Research: Widespread, multiple-day rainfall events and their predictability
Flooding can occur on multiple scales when heavy rains affect large areas over a long period of time. Several notable examples occurred in recent years: the summer floods in 2007 in the Southern Plains; the devastating floods in Minnesota and Wisconsin in August 2007; the summer 2008 Mississippi Valley floods; and several of the 2008 hurricanes. Along with Dr. Chris Davis at the National Center for Atmospheric Research, Dr. Schumacher analyzed the climatology of such widespread, multiple-day rainfall events, and examined the skill and uncertainty in ensemble forecasts of these events.
This work was recently published in Weather and Forecasting. Additionally, former graduate student Samantha Lynch published an analysis of the sensitivity of rainfall predictions in the May 2010 Nashville, Tennessee flood to different factors in a global ensemble.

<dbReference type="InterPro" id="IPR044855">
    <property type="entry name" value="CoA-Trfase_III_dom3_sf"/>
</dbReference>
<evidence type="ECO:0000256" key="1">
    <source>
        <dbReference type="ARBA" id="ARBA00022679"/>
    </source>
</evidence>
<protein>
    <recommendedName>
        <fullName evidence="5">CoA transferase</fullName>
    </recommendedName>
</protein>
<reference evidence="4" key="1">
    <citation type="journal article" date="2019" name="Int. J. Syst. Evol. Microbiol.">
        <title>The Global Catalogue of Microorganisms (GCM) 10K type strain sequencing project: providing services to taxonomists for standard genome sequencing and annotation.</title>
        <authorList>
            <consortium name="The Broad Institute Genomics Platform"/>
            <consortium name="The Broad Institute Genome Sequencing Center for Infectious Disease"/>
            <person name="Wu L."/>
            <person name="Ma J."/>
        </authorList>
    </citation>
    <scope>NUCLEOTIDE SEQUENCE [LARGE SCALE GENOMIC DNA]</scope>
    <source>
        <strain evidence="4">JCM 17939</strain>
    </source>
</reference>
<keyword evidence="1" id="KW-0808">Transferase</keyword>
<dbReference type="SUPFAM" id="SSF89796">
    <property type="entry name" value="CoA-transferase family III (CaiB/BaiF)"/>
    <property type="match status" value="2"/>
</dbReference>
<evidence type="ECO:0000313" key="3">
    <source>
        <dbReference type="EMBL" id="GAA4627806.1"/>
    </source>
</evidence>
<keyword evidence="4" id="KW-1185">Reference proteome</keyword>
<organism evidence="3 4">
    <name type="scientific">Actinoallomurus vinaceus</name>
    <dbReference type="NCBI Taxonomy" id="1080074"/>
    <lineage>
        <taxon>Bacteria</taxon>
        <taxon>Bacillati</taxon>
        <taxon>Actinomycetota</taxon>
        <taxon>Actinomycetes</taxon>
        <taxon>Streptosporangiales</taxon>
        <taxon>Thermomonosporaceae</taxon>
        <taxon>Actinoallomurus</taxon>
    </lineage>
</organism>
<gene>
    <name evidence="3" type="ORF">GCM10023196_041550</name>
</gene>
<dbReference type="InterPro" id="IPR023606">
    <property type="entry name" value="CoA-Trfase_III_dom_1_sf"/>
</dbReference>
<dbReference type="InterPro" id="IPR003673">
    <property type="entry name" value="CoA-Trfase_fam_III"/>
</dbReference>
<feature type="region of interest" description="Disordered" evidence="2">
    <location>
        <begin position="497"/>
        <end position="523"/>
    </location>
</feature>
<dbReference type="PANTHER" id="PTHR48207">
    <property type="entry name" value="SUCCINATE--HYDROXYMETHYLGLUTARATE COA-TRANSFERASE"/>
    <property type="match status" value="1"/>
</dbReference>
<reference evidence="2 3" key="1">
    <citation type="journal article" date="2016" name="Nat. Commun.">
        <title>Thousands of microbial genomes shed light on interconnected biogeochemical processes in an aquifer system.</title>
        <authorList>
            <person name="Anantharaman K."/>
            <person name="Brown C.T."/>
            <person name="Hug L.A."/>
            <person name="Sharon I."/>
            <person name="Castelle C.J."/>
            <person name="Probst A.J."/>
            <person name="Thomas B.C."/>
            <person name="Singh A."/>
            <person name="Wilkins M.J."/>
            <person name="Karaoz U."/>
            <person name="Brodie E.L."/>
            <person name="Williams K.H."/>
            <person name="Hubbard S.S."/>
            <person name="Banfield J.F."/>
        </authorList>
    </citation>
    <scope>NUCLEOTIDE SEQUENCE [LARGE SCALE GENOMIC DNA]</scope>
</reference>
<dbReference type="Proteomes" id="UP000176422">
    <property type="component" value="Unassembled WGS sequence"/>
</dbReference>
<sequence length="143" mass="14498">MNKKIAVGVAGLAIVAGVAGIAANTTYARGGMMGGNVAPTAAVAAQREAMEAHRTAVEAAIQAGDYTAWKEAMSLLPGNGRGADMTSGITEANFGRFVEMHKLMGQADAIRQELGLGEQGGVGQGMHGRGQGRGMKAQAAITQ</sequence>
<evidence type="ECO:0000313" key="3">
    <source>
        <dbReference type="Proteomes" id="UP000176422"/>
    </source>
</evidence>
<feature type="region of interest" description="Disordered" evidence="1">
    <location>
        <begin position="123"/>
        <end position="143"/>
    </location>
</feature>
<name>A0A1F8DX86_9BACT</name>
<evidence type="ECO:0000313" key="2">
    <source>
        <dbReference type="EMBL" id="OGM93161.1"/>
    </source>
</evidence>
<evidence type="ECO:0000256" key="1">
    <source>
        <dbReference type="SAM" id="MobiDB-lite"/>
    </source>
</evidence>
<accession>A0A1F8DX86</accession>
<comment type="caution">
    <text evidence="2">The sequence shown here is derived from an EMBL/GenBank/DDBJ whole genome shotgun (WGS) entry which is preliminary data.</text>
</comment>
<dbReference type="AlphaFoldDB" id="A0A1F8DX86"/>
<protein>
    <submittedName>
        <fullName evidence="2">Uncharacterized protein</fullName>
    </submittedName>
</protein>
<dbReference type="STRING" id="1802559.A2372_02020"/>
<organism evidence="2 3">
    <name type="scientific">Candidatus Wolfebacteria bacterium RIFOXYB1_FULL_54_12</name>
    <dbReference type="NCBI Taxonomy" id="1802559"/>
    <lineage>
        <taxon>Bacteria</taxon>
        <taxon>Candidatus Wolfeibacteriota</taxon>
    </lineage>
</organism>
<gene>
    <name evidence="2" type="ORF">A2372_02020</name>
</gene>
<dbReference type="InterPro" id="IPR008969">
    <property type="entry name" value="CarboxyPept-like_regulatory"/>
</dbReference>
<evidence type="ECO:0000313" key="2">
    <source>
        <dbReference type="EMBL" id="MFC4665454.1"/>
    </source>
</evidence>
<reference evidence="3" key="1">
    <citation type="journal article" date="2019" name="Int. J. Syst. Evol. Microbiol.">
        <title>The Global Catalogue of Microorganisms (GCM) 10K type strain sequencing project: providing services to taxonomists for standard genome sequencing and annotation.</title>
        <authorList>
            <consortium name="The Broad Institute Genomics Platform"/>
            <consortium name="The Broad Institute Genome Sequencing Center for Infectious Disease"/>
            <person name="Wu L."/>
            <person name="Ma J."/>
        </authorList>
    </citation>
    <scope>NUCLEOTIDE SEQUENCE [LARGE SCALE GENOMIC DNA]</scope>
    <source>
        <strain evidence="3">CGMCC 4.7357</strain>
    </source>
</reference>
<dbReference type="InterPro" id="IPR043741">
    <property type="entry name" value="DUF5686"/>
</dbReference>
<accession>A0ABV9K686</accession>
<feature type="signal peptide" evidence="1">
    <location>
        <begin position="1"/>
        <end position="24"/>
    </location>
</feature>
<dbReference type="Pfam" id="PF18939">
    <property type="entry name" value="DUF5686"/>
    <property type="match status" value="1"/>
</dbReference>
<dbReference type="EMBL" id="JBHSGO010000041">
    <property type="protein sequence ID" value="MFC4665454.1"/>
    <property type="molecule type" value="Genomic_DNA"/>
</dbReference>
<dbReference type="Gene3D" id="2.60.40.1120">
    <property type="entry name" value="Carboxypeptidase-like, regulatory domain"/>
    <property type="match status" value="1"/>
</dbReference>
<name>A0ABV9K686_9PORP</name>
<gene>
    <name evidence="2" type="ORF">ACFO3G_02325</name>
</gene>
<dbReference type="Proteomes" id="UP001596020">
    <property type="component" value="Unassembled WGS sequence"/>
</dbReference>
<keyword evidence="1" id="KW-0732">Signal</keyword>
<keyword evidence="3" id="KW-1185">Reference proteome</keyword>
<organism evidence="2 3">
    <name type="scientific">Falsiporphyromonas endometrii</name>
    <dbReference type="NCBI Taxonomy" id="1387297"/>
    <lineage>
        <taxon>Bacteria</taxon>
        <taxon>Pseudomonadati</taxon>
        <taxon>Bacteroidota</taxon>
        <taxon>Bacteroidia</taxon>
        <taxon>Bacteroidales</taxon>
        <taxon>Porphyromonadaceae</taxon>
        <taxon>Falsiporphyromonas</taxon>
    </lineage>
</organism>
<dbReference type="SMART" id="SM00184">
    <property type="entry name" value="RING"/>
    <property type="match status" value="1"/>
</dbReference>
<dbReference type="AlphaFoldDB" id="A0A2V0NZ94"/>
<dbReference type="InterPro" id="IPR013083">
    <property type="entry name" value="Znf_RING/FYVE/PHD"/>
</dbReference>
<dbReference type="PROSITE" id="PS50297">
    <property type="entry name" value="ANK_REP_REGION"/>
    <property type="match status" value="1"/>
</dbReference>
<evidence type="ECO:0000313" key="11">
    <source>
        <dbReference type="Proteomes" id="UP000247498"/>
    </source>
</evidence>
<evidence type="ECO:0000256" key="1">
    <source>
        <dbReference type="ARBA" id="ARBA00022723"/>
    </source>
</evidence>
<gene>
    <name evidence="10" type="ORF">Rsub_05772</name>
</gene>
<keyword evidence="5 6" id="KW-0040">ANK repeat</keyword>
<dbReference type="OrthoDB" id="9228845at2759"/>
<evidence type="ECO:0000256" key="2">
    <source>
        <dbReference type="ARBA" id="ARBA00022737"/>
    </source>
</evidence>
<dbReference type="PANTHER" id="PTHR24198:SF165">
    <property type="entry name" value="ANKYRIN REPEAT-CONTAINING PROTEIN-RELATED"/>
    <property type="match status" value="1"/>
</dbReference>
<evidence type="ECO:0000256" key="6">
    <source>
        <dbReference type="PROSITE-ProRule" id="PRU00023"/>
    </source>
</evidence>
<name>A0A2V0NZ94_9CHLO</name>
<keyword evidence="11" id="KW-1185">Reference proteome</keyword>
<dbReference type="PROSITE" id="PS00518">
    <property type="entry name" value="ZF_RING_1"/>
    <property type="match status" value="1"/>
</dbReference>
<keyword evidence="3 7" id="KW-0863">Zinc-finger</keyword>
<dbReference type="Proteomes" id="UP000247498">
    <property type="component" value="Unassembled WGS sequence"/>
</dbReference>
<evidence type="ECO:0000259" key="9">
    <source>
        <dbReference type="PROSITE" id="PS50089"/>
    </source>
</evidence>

Refereed publications on this subject
- Schumacher, R. S., and C. A. Davis, 2010: Ensemble-based forecast uncertainty analysis of diverse heavy rain events. Weather and Forecasting, 25,1103-1122.
- Schumacher, R.S., 2011: Ensemble-based analysis of factors leading to the development of a multi-day warm-season heavy rain event. Monthly Weather Review, 139, 3016-3035.
- Lynch, S.L., and R.S. Schumacher, 2014: Ensemble-based Analysis of the May 2010 Extreme Rainfall in Tennessee and Kentucky. Monthly Weather Review, 142, 222-239.
This material is based upon work supported by the National Science Foundation under Grant No. AGS-0954908. Any opinions, findings, and conclusions or recommendations expressed in this material are those of the author(s) and do not necessarily reflect the views of the National Science Foundation.